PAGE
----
If this were true, then Luther would be the perfect child of Erasmus -- one who multiplied the humanist and individualist ideal to the highest ruling chair of Christendom. There is no higher place than to sit above Scripture and decide what the words say and what they mean. If this is what Luther's legacy of translating the Scriptures into the language of the people, then Luther would be the first to admit that he has much to repent of and much to atone for. Luther made the Word available in the vernacular so that the Word might be incarnate in the hearts and minds of the hearers and not the other way around. His gift to the Church was not the privilege to decide what the Bible says and what the Bible means but the ability to hear the living voice of the God who did not merely speak once but continues to speak. It was the gift of a sacramental Word to a people whose ears and hearts and minds were created to hear, even if sin had corrupted that hearing. And the life of that Word is imparted to those dead in trespasses and sin and received by faith empowered by that same Spirit to receive it by faith.
Luther was captive to this Word and not captive to his conscience. His conscience was under the Word. There is little legitimacy in the view that Luther would have rejoiced to see the day when every Christian was his or her own magisterium. Luther certainly hoped that everyone who read the Word of God would have the same joyous encounter as Luther himself did -- meeting the God of steadfast love, mercy, compassion, and forgiveness. This cannot and will not happen if the Word becomes the subject matter over which we are the master. But that, sadly, is precisely what has happened among liberal and progressive Lutherans who see the Word as a mere starting point or reference for their own opinions or emotions to build upon and even transform that Word. However, the same fallacy can easily befall those on the conservative side of things. Consider, for example, that Luther's catechism was prose, a sort of written form of a homiletical address whereas our version of his catechism has become a book of texts to prove our points -- so much so that what we have added not onnly predominates but dominates that catechism. At the same time, Luther would never have surrendered his role as teacher of the faith to a Bible study in which everyone said what they thought the text said and what it meant and how it touched them. Yet that has become normative for too many Bible studies among Lutherans -- even conservative ones.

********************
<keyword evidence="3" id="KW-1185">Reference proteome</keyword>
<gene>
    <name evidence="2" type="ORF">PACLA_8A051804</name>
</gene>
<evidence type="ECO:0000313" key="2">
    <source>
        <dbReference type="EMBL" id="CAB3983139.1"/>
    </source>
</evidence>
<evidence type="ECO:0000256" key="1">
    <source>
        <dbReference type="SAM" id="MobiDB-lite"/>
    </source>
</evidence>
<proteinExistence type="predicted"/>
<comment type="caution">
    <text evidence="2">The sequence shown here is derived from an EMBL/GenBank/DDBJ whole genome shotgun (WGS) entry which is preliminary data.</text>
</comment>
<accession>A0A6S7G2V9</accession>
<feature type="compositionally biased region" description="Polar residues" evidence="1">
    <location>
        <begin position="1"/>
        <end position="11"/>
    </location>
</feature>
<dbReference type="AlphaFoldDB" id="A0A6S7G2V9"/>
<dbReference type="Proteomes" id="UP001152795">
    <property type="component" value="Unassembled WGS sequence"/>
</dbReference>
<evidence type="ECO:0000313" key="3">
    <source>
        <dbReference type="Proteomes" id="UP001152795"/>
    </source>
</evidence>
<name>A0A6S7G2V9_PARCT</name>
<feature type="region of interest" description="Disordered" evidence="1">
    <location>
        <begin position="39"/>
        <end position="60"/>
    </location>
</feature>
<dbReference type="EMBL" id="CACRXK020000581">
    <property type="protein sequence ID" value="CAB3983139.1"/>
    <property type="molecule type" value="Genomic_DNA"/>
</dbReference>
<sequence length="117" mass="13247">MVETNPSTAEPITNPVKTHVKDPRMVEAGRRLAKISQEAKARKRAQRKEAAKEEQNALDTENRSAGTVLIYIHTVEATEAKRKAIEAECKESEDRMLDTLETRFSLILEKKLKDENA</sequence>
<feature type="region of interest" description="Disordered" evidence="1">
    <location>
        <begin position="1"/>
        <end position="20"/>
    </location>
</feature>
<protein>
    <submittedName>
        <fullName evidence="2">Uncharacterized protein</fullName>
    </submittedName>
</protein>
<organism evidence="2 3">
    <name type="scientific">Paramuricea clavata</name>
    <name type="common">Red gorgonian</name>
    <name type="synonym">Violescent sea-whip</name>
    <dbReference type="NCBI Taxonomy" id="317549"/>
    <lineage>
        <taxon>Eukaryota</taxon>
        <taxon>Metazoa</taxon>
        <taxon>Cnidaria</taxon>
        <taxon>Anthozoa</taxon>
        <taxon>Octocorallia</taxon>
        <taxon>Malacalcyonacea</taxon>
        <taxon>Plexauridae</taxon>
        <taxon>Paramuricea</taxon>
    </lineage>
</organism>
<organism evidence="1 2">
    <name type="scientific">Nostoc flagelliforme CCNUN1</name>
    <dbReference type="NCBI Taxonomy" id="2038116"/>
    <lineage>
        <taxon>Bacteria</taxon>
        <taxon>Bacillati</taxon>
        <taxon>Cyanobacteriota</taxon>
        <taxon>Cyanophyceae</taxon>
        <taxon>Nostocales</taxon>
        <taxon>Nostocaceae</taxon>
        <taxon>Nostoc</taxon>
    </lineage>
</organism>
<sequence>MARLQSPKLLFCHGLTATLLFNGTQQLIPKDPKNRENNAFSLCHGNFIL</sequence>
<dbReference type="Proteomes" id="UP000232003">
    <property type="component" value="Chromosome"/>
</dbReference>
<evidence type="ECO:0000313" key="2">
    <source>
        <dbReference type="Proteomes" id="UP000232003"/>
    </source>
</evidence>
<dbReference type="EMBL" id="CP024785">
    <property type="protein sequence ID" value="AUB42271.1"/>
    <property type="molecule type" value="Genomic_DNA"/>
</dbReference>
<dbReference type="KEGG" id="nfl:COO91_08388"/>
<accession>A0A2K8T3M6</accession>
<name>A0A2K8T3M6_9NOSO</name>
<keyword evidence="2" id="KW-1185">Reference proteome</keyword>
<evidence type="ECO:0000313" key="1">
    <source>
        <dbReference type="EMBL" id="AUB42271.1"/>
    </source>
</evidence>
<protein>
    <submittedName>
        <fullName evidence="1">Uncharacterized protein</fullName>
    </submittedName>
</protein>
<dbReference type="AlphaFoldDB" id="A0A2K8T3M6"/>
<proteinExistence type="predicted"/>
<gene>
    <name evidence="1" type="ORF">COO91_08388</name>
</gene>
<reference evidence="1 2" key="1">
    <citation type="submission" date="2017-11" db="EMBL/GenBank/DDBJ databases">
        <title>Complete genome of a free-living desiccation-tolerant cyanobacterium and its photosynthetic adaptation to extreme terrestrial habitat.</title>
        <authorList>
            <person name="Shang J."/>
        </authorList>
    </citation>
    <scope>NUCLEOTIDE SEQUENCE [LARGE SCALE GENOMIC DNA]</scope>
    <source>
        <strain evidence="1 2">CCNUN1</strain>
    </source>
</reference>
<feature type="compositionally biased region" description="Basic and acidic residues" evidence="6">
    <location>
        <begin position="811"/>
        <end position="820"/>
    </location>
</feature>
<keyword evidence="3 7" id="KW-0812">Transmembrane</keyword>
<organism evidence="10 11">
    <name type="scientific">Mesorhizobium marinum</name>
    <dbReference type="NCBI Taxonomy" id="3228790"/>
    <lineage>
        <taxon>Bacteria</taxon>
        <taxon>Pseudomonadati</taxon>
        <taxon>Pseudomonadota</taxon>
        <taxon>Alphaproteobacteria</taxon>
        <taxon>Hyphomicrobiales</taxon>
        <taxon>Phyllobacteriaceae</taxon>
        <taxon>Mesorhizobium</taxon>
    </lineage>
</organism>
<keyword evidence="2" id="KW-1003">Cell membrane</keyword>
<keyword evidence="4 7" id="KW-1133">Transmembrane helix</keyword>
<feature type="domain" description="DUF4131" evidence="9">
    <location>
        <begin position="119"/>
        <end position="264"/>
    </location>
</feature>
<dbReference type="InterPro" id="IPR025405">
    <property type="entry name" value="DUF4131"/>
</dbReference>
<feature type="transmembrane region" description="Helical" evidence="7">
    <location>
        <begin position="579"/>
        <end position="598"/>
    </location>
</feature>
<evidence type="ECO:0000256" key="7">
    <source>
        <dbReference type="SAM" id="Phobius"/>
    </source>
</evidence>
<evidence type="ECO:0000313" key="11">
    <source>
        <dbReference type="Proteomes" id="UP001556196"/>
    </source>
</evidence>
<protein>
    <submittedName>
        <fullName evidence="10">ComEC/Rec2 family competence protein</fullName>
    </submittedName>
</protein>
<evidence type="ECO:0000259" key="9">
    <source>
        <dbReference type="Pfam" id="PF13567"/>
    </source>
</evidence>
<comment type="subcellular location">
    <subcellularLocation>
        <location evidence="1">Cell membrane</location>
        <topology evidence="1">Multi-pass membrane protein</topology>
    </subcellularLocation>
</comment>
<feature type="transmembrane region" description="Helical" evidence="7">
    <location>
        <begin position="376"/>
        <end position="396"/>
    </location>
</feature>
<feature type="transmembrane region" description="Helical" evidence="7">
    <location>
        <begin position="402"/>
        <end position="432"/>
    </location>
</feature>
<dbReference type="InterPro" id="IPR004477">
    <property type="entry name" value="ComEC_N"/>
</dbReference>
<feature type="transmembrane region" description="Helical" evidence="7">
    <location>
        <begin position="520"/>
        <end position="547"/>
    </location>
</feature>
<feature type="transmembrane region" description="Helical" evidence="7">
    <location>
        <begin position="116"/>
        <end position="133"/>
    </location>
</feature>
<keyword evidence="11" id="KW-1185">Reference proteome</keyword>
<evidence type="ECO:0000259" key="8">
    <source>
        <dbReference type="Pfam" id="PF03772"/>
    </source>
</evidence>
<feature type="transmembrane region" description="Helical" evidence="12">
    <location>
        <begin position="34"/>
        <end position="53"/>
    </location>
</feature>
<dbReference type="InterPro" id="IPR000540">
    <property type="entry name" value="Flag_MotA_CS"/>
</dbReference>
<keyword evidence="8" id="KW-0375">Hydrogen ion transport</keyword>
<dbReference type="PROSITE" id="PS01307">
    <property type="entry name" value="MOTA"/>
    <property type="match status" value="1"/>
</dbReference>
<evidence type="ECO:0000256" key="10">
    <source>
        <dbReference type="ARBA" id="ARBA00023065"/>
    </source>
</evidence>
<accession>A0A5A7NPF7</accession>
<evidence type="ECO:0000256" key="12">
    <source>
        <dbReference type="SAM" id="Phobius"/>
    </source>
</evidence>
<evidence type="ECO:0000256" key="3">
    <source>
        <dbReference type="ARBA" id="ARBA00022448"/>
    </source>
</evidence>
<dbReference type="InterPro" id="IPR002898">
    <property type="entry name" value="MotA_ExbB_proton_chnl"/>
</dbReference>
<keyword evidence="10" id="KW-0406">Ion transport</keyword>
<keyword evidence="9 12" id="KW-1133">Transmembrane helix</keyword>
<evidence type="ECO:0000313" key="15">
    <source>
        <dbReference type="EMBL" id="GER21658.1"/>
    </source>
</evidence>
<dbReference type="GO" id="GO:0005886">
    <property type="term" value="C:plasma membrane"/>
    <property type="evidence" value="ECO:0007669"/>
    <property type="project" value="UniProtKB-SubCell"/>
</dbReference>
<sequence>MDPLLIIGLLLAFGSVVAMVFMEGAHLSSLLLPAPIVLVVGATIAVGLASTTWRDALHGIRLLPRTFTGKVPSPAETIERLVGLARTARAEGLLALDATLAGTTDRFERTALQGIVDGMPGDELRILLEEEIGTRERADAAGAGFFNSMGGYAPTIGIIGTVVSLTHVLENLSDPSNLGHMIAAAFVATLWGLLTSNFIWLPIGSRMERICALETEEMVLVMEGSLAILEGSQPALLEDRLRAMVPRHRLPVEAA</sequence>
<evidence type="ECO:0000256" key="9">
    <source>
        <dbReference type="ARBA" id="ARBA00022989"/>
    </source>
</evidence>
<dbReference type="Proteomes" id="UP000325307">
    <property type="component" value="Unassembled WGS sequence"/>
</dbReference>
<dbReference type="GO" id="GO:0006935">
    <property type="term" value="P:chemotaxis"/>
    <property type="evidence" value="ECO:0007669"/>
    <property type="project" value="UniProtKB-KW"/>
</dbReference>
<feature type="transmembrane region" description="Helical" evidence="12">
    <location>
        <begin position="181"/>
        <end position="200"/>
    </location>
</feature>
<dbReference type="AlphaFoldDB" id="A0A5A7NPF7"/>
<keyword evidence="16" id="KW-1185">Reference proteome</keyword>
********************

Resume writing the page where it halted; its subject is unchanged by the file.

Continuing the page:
It is about time that we confront the elephant in the room. Putting the text of the Scriptures into the hands of laypeople was never meant by Luther to be the surrender of the Church's teaching magisterium or the presumption that the Word of God said nothing and meant nothing until we decided what it said and what it meant (and how it applies). It is a convenient lie to justify our own desire to be the masters over the Word of God. In this way we are not all that different from those who entertain and allow those entertained to decide if it was worth paying for. To lay this at the feet of Luther or any other translator who takes the Biblical languages and renders them into a faithful vernacular is to thrust upon that translator our own sins. It is certainly convenient to do, but a lie nonetheless.